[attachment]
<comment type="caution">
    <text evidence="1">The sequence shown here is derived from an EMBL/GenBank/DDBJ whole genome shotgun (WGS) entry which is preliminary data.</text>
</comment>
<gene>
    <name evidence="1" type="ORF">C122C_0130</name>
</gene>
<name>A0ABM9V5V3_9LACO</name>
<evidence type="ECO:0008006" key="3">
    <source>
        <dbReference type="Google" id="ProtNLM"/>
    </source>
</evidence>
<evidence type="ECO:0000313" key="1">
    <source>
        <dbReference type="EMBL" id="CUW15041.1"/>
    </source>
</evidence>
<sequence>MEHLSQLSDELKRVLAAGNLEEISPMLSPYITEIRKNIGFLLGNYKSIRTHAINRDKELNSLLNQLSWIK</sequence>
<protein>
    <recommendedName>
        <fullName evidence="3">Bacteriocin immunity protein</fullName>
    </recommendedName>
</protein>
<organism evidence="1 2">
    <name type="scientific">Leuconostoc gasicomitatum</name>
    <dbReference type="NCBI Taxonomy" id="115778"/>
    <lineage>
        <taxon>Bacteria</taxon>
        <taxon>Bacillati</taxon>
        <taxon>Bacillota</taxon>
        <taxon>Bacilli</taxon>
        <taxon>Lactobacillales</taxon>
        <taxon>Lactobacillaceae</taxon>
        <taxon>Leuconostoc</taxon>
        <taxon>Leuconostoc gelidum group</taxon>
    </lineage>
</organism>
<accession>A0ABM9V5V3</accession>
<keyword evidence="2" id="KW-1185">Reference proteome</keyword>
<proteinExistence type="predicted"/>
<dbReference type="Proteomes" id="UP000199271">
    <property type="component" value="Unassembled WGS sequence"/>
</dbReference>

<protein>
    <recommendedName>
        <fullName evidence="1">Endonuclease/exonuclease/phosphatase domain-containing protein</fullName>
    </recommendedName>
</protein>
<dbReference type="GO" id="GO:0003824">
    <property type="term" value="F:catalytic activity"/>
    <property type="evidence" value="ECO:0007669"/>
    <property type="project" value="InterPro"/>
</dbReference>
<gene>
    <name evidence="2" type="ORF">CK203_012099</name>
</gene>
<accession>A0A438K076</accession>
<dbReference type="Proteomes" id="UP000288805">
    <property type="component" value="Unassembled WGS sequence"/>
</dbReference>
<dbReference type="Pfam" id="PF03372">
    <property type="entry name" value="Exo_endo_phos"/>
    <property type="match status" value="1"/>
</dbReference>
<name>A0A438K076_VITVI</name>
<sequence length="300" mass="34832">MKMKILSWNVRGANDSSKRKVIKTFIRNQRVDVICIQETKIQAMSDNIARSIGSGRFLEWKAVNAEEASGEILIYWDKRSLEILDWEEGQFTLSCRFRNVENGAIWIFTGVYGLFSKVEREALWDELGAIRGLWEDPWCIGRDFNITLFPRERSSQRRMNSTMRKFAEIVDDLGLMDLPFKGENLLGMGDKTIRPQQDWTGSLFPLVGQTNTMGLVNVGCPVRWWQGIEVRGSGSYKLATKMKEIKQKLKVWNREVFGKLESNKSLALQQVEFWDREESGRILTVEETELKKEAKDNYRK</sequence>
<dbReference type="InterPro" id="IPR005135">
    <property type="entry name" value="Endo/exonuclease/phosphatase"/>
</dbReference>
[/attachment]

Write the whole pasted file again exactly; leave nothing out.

<comment type="caution">
    <text evidence="1">The sequence shown here is derived from an EMBL/GenBank/DDBJ whole genome shotgun (WGS) entry which is preliminary data.</text>
</comment>
<gene>
    <name evidence="1" type="ORF">C122C_0130</name>
</gene>
<name>A0ABM9V5V3_9LACO</name>
<evidence type="ECO:0008006" key="3">
    <source>
        <dbReference type="Google" id="ProtNLM"/>
    </source>
</evidence>
<evidence type="ECO:0000313" key="1">
    <source>
        <dbReference type="EMBL" id="CUW15041.1"/>
    </source>
</evidence>
<sequence>MEHLSQLSDELKRVLAAGNLEEISPMLSPYITEIRKNIGFLLGNYKSIRTHAINRDKELNSLLNQLSWIK</sequence>
<protein>
    <recommendedName>
        <fullName evidence="3">Bacteriocin immunity protein</fullName>
    </recommendedName>
</protein>
<organism evidence="1 2">
    <name type="scientific">Leuconostoc gasicomitatum</name>
    <dbReference type="NCBI Taxonomy" id="115778"/>
    <lineage>
        <taxon>Bacteria</taxon>
        <taxon>Bacillati</taxon>
        <taxon>Bacillota</taxon>
        <taxon>Bacilli</taxon>
        <taxon>Lactobacillales</taxon>
        <taxon>Lactobacillaceae</taxon>
        <taxon>Leuconostoc</taxon>
        <taxon>Leuconostoc gelidum group</taxon>
    </lineage>
</organism>
<accession>A0ABM9V5V3</accession>
<keyword evidence="2" id="KW-1185">Reference proteome</keyword>
<proteinExistence type="predicted"/>
<dbReference type="Proteomes" id="UP000199271">
    <property type="component" value="Unassembled WGS sequence"/>
</dbReference>

<protein>
    <recommendedName>
        <fullName evidence="1">Endonuclease/exonuclease/phosphatase domain-containing protein</fullName>
    </recommendedName>
</protein>
<dbReference type="GO" id="GO:0003824">
    <property type="term" value="F:catalytic activity"/>
    <property type="evidence" value="ECO:0007669"/>
    <property type="project" value="InterPro"/>
</dbReference>
<gene>
    <name evidence="2" type="ORF">CK203_012099</name>
</gene>
<accession>A0A438K076</accession>
<dbReference type="Proteomes" id="UP000288805">
    <property type="component" value="Unassembled WGS sequence"/>
</dbReference>
<dbReference type="Pfam" id="PF03372">
    <property type="entry name" value="Exo_endo_phos"/>
    <property type="match status" value="1"/>
</dbReference>
<name>A0A438K076_VITVI</name>
<sequence length="300" mass="34832">MKMKILSWNVRGANDSSKRKVIKTFIRNQRVDVICIQETKIQAMSDNIARSIGSGRFLEWKAVNAEEASGEILIYWDKRSLEILDWEEGQFTLSCRFRNVENGAIWIFTGVYGLFSKVEREALWDELGAIRGLWEDPWCIGRDFNITLFPRERSSQRRMNSTMRKFAEIVDDLGLMDLPFKGENLLGMGDKTIRPQQDWTGSLFPLVGQTNTMGLVNVGCPVRWWQGIEVRGSGSYKLATKMKEIKQKLKVWNREVFGKLESNKSLALQQVEFWDREESGRILTVEETELKKEAKDNYRK</sequence>
<dbReference type="InterPro" id="IPR005135">
    <property type="entry name" value="Endo/exonuclease/phosphatase"/>
</dbReference>